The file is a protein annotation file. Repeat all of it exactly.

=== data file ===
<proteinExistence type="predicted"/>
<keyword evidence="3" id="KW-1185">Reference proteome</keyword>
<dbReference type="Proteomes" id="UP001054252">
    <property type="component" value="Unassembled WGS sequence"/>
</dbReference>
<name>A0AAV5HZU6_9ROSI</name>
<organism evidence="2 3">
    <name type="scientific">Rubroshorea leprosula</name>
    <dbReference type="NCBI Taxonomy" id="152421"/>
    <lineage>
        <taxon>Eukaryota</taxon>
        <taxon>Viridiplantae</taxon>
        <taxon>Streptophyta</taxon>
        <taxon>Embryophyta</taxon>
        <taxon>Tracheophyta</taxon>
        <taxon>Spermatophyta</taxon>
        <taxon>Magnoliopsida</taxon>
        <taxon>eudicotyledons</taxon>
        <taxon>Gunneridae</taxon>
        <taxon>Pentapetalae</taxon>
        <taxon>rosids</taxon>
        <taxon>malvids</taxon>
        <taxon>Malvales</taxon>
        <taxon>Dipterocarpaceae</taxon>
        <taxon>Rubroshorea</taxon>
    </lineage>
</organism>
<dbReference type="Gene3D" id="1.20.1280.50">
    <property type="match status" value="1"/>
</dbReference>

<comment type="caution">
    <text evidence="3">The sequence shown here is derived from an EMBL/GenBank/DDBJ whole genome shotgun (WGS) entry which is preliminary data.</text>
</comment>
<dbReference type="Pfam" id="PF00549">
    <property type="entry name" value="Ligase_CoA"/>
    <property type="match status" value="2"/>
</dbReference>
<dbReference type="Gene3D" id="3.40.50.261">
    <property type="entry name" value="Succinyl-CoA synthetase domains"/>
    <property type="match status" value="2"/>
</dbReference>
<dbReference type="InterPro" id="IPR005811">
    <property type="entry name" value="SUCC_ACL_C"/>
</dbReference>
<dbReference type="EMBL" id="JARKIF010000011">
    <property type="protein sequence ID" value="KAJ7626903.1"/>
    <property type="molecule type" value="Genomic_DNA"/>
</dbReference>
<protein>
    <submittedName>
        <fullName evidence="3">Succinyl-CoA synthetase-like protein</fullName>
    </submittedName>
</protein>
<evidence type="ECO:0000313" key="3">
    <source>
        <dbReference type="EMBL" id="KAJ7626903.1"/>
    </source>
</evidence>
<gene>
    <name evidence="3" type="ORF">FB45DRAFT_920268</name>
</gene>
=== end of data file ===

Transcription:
<proteinExistence type="predicted"/>
<keyword evidence="3" id="KW-1185">Reference proteome</keyword>
<dbReference type="Proteomes" id="UP001054252">
    <property type="component" value="Unassembled WGS sequence"/>
</dbReference>
<name>A0AAV5HZU6_9ROSI</name>
<organism evidence="2 3">
    <name type="scientific">Rubroshorea leprosula</name>
    <dbReference type="NCBI Taxonomy" id="152421"/>
    <lineage>
        <taxon>Eukaryota</taxon>
        <taxon>Viridiplantae</taxon>
        <taxon>Streptophyta</taxon>
        <taxon>Embryophyta</taxon>
        <taxon>Tracheophyta</taxon>
        <taxon>Spermatophyta</taxon>
        <taxon>Magnoliopsida</taxon>
        <taxon>eudicotyledons</taxon>
        <taxon>Gunneridae</taxon>
        <taxon>Pentapetalae</taxon>
        <taxon>rosids</taxon>
        <taxon>malvids</taxon>
        <taxon>Malvales</taxon>
        <taxon>Dipterocarpaceae</taxon>
        <taxon>Rubroshorea</taxon>
    </lineage>
</organism>
<dbReference type="Gene3D" id="1.20.1280.50">
    <property type="match status" value="1"/>
</dbReference>

<comment type="caution">
    <text evidence="3">The sequence shown here is derived from an EMBL/GenBank/DDBJ whole genome shotgun (WGS) entry which is preliminary data.</text>
</comment>
<dbReference type="Pfam" id="PF00549">
    <property type="entry name" value="Ligase_CoA"/>
    <property type="match status" value="2"/>
</dbReference>
<dbReference type="Gene3D" id="3.40.50.261">
    <property type="entry name" value="Succinyl-CoA synthetase domains"/>
    <property type="match status" value="2"/>
</dbReference>
<dbReference type="InterPro" id="IPR005811">
    <property type="entry name" value="SUCC_ACL_C"/>
</dbReference>
<dbReference type="EMBL" id="JARKIF010000011">
    <property type="protein sequence ID" value="KAJ7626903.1"/>
    <property type="molecule type" value="Genomic_DNA"/>
</dbReference>
<protein>
    <submittedName>
        <fullName evidence="3">Succinyl-CoA synthetase-like protein</fullName>
    </submittedName>
</protein>
<evidence type="ECO:0000313" key="3">
    <source>
        <dbReference type="EMBL" id="KAJ7626903.1"/>
    </source>
</evidence>
<gene>
    <name evidence="3" type="ORF">FB45DRAFT_920268</name>
</gene>